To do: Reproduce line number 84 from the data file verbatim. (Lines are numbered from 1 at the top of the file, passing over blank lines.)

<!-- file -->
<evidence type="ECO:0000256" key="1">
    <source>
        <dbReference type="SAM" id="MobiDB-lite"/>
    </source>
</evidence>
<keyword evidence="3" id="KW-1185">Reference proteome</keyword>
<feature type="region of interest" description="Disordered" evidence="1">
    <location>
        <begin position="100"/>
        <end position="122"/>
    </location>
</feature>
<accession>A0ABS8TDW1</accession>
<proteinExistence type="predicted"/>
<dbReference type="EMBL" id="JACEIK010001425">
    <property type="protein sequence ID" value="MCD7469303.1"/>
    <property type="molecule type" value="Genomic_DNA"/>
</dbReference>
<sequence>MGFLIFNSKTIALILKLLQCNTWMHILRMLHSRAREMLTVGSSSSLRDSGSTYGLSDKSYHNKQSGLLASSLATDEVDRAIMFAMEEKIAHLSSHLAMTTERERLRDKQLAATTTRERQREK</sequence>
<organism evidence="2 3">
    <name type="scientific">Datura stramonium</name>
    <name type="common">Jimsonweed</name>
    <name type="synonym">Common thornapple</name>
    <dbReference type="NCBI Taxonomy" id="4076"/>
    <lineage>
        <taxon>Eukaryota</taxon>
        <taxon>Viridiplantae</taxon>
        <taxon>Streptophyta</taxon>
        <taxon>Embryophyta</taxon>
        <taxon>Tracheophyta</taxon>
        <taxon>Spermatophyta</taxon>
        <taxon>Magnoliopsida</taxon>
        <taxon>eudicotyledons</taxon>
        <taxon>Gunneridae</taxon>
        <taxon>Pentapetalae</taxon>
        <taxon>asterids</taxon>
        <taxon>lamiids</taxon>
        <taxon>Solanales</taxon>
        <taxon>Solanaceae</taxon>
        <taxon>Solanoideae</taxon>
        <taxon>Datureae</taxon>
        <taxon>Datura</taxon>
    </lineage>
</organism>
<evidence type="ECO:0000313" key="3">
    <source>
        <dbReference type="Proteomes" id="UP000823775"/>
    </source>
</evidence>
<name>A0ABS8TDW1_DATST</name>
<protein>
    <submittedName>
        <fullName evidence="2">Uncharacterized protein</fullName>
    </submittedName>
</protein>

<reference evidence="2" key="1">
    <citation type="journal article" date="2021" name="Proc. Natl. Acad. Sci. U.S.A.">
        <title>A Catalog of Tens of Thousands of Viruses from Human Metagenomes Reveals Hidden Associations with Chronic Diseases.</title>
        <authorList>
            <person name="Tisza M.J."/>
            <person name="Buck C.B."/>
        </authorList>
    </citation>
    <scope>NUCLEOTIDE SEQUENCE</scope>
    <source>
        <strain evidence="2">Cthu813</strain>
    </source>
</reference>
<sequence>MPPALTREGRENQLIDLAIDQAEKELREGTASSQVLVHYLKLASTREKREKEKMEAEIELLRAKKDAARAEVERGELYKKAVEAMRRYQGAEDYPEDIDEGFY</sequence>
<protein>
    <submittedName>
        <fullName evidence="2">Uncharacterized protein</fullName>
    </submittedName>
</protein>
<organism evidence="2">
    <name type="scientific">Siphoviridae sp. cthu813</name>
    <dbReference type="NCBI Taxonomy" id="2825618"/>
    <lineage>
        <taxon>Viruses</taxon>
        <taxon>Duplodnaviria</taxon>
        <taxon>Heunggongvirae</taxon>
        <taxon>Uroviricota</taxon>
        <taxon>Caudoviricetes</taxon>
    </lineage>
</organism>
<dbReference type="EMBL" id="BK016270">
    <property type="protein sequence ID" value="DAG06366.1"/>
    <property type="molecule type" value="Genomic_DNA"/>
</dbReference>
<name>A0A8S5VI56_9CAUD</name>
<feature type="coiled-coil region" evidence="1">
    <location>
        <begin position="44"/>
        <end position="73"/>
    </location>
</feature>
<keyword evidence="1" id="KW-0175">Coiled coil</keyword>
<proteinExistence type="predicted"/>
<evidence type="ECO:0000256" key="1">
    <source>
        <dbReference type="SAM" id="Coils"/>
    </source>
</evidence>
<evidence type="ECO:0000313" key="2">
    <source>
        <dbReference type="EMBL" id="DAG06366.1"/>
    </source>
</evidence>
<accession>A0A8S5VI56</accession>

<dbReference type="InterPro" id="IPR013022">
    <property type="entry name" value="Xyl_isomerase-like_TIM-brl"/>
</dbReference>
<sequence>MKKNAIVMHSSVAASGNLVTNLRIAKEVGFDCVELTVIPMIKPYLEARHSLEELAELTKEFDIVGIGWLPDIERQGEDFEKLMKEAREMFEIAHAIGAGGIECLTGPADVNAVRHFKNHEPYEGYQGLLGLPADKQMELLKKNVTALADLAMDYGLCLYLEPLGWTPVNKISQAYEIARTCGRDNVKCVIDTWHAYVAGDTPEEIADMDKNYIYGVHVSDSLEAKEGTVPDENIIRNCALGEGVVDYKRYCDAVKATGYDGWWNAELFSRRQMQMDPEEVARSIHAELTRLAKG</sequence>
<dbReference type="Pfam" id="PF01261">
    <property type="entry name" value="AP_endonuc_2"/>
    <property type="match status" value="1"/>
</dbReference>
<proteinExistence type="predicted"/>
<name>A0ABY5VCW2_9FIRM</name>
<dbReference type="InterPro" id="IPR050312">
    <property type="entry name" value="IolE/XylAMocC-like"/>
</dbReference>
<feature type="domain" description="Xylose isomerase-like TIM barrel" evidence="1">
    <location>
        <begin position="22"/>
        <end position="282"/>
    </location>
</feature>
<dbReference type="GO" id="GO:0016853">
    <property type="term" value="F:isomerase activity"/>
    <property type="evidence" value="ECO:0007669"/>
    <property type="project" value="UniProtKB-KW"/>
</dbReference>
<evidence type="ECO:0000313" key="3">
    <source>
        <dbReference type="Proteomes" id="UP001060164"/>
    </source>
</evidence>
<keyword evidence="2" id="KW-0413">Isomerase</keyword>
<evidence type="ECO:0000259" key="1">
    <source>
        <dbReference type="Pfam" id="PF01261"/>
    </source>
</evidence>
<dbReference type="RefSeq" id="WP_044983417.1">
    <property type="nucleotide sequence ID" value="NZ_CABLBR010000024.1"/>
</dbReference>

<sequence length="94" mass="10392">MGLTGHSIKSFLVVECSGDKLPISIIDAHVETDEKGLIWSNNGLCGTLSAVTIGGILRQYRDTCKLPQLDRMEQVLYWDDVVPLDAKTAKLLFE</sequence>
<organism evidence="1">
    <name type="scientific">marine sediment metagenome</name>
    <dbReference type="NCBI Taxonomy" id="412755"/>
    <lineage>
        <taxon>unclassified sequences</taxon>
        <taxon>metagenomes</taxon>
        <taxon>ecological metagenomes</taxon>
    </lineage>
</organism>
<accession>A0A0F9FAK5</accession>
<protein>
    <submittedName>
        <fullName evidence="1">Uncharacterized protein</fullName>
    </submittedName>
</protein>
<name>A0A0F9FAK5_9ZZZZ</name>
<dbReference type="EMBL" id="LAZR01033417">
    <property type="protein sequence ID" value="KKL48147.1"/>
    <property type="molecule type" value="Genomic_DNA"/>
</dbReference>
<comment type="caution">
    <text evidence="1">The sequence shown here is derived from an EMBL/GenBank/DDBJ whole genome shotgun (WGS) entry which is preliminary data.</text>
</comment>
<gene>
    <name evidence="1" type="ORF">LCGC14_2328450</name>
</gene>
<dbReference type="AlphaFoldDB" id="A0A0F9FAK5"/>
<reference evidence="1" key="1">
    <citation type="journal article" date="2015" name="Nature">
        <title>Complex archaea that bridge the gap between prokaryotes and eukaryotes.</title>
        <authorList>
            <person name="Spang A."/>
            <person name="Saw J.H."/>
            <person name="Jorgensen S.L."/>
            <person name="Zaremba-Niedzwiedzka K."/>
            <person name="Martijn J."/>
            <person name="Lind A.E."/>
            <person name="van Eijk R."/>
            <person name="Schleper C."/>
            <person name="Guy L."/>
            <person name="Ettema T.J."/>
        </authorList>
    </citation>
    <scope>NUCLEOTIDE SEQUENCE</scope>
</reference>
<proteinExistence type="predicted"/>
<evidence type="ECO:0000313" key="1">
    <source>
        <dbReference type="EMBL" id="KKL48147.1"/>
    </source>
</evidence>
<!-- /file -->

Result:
    </lineage>